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Report from Redmond


Oct 17, 2002, 7:00 PM   by Rich Brome

Microsoft Mobius 2002. The latest scoop on Windows Powered Smartphone, Pocket PC Phone Edition, and everything Microsoft and Mobile. Reporting direct from Microsoft HQ.


If you've been following the industry lately, you've probably heard a few things about Microsoft's current push into the mobile market. The most visible part of Microsoft's strategy in this area are their two mobile operating systems: Pocket PC Phone Edition and Windows Powered Smartphone. Pocket PC Phone Edition is pretty straightforward - it's simply Pocket PC 2002 with integrated wireless data and voice features. Smartphone is the new kid on the block; it is, in many ways, a whole new class of device. This report will cover both OSs, but with an emphasis on Smartphone, since it is probably of most interest to people on this site. (And the PDA sites do a much better job of covering the Pocket PC devices.)

What Is Mobius?

The Internet is jam-packed with independent sites dedicated to, well, just about anything you can imagine - phonescoop.com being a perfect example. Some sites deal with products or services from specific companies. Different companies have varied approaches to this. Fortunately, Microsoft is not only cooperative - they actually reach out and actively support these online communities.

Mobius is an event that embodies that strategy. Microsoft flew about 25 of us web geeks out to Redmond for a weekend. We listened to a parade of Microsoft people talk about their latest stuff, we got to ask questions of Microsoft product managers, and we gave Microsoft some feedback about their products. It was also a great opportunity to get to know each other, talk about the mobile industry, and just hang out.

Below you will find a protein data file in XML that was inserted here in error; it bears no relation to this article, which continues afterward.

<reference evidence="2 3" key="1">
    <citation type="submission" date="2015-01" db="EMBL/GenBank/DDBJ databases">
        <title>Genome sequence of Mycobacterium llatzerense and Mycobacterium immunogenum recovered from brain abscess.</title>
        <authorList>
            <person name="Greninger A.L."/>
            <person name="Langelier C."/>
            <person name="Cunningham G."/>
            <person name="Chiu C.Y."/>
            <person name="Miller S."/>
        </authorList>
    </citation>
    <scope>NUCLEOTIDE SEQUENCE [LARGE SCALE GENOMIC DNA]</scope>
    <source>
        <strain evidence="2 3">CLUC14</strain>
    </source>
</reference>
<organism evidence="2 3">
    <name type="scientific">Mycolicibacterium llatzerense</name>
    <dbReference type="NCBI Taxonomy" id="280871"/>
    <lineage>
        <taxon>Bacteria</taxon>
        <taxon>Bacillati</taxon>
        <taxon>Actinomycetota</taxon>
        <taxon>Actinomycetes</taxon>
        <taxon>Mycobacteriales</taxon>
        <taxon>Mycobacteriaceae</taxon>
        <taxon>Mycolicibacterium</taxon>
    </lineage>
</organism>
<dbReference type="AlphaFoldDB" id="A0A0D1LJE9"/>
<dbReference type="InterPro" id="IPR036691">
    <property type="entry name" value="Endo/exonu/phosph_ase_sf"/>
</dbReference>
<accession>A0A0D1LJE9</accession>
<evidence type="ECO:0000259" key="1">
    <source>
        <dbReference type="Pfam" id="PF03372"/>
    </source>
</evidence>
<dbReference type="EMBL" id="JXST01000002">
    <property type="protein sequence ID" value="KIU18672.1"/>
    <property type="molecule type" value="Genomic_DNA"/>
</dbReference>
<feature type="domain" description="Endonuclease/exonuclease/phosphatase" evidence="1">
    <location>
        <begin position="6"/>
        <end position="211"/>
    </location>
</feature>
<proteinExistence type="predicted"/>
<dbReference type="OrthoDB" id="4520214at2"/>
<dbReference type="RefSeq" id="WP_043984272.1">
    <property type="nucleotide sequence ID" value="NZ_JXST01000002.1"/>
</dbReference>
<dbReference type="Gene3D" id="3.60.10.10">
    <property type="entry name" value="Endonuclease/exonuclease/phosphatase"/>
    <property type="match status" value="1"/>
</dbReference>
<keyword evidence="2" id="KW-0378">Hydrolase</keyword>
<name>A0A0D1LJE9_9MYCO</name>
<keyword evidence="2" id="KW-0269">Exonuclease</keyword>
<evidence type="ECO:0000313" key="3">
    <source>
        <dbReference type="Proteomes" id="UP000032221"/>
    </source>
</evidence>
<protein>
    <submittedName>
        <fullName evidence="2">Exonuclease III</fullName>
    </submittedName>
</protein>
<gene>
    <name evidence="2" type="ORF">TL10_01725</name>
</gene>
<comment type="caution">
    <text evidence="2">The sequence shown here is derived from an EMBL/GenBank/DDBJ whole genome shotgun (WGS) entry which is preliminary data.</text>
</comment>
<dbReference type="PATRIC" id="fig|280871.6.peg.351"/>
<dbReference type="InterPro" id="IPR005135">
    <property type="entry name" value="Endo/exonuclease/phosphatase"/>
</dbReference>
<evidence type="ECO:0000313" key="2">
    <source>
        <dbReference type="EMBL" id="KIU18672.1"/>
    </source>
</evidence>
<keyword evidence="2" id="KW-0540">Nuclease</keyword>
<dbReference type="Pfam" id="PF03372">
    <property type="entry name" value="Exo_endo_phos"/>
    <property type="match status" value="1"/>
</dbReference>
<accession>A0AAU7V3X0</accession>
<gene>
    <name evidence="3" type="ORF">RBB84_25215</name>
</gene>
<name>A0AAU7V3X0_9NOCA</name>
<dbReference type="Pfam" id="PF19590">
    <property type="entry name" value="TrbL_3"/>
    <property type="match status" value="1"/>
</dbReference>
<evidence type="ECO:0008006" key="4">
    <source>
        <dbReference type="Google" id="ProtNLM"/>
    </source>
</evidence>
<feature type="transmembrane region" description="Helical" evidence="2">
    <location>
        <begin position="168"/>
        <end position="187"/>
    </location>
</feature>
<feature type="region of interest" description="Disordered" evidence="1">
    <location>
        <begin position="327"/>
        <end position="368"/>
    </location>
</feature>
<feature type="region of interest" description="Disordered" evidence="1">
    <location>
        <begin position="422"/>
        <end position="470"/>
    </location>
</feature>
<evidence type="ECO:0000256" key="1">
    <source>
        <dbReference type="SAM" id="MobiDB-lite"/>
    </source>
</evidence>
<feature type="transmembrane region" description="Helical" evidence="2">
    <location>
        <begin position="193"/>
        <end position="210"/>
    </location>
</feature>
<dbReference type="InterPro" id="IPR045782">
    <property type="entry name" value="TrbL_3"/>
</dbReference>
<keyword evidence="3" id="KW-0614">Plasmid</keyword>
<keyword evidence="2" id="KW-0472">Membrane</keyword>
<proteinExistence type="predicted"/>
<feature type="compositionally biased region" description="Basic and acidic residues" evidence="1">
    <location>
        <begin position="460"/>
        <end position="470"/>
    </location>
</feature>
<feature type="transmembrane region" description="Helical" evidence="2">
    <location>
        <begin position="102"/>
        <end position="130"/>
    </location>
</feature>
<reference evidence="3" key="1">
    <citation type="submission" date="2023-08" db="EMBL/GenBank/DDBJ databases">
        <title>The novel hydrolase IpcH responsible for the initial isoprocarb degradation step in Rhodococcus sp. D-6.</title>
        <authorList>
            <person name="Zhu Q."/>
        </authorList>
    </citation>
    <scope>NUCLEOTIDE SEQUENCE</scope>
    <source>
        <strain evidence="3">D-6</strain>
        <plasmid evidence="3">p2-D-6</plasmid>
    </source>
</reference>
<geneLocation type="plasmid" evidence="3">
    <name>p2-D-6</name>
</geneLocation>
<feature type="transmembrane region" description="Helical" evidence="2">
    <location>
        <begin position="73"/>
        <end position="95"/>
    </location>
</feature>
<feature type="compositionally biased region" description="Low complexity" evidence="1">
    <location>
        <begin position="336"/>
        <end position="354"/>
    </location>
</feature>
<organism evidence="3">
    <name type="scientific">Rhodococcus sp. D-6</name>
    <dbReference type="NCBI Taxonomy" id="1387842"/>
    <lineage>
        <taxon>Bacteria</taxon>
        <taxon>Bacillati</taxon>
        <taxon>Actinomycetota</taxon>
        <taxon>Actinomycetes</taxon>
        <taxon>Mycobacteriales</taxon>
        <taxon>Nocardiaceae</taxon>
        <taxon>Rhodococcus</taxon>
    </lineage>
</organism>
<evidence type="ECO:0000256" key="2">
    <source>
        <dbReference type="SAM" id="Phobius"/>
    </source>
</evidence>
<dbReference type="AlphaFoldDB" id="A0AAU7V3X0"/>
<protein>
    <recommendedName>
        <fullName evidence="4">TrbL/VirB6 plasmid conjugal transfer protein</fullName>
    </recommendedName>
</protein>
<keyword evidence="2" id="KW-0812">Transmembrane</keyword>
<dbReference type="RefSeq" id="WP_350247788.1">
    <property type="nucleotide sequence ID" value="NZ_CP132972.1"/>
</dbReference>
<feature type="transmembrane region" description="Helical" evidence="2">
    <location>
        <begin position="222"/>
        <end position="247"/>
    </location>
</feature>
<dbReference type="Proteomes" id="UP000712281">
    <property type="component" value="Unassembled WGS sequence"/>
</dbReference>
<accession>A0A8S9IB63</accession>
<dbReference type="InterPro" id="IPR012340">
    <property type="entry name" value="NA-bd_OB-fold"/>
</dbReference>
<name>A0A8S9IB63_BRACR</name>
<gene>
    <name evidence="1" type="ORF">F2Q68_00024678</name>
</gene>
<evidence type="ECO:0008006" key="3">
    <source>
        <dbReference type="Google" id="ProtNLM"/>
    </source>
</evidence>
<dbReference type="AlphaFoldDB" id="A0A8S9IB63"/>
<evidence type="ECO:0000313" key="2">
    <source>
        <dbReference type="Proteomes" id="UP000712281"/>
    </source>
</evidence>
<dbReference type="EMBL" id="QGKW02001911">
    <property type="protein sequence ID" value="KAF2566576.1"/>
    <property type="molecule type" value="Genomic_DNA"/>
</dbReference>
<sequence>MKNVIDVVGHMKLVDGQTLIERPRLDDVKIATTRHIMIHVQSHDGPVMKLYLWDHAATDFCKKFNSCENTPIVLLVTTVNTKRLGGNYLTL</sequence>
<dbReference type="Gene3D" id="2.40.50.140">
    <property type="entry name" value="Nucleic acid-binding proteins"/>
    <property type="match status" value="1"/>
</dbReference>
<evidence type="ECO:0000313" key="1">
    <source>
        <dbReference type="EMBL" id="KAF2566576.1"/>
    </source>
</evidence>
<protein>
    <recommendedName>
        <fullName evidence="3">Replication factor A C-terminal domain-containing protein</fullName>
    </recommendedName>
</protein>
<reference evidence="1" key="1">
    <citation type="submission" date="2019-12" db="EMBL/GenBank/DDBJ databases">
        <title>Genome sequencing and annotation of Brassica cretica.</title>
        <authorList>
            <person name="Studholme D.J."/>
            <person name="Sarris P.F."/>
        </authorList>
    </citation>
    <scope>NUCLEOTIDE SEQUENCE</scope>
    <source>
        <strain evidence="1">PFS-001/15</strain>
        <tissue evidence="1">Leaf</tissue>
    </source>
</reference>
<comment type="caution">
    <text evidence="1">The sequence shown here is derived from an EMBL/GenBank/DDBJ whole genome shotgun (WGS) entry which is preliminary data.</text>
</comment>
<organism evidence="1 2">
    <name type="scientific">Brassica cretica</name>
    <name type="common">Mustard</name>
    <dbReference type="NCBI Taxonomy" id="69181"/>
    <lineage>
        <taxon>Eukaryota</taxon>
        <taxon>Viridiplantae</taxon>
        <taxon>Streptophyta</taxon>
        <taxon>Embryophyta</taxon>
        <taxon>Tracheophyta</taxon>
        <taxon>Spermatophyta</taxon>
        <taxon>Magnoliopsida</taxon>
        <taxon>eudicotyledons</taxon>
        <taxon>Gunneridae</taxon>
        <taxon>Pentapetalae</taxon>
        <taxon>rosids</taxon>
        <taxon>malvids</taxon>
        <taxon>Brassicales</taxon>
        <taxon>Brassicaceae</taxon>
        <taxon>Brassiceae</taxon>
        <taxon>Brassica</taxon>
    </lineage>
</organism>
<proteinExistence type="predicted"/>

Naturally, Microsoft doesn't do this just to be nice - they want good "grass roots" publicity, and so this is sort of a guerilla-marketing thing. But it's not totally self-serving for them, either. Open communication and strong communities help everyone be better-informed, which benefits everyone.

Unfortunately, but understandably, Microsoft wasn't able to share much with us in the way of unannounced products. But they were able to give us a complete picture of their strategy, in relatively non-marketing terms, which I found quite helpful. They were also able to answer our questions. So I'll try to give you as unbiased a report as I can, framed in the context of the mobile phone industry. Hopefully you'll find some interesting and useful information in the following pages.

Just to be totally clear and up-front - this report is from an all-expenses-paid trip to Redmond, paid for by Microsoft. I'm not publishing this because Microsoft wanted me to, (there was no request or obligation for me to publish anything,) but because I think readers of this site might find this information interesting, and perhaps even helpful. I'm sure Microsoft is happy I'm doing this, but I've tried to be an unbiased as possible. In case there's any subconscious bias here, at least you can judge this artcle with full knowledge of the context, and interpret it as you see fit. Now with that out of the way, on to the report!

OS Editions 

As I mentioned earlier, Pocket PC Phone Edition is fairly straightforward. It's Microsoft's OS for handhelds with integrated wireless capability. The integration is fairly smooth, with everything linked where it should be. For example, some phones can automatically parse phone numbers out of SMS messages and provide links to call that number. Pocket PC Phone Edition also parses out and links e-mail addresses and web addresses throughout the OS.

The Pocket PC OS is based on Microsoft's Windows CE architecture. While a fundamentally different low-level architecture than the desktop versions of Windows, Windows CE platforms still have string ties to the desktop versions in several keys areas.

This gives Pocket PC its three main strengths: First, the interface is familiar. It's different, but only where necessary for the handheld paradigm. It's mostly intuitive, although there are a few inconsistencies. (Such as the fact that some items in the "menu bar" bring up menus, while others act like buttons, with no visible distinction between the two.)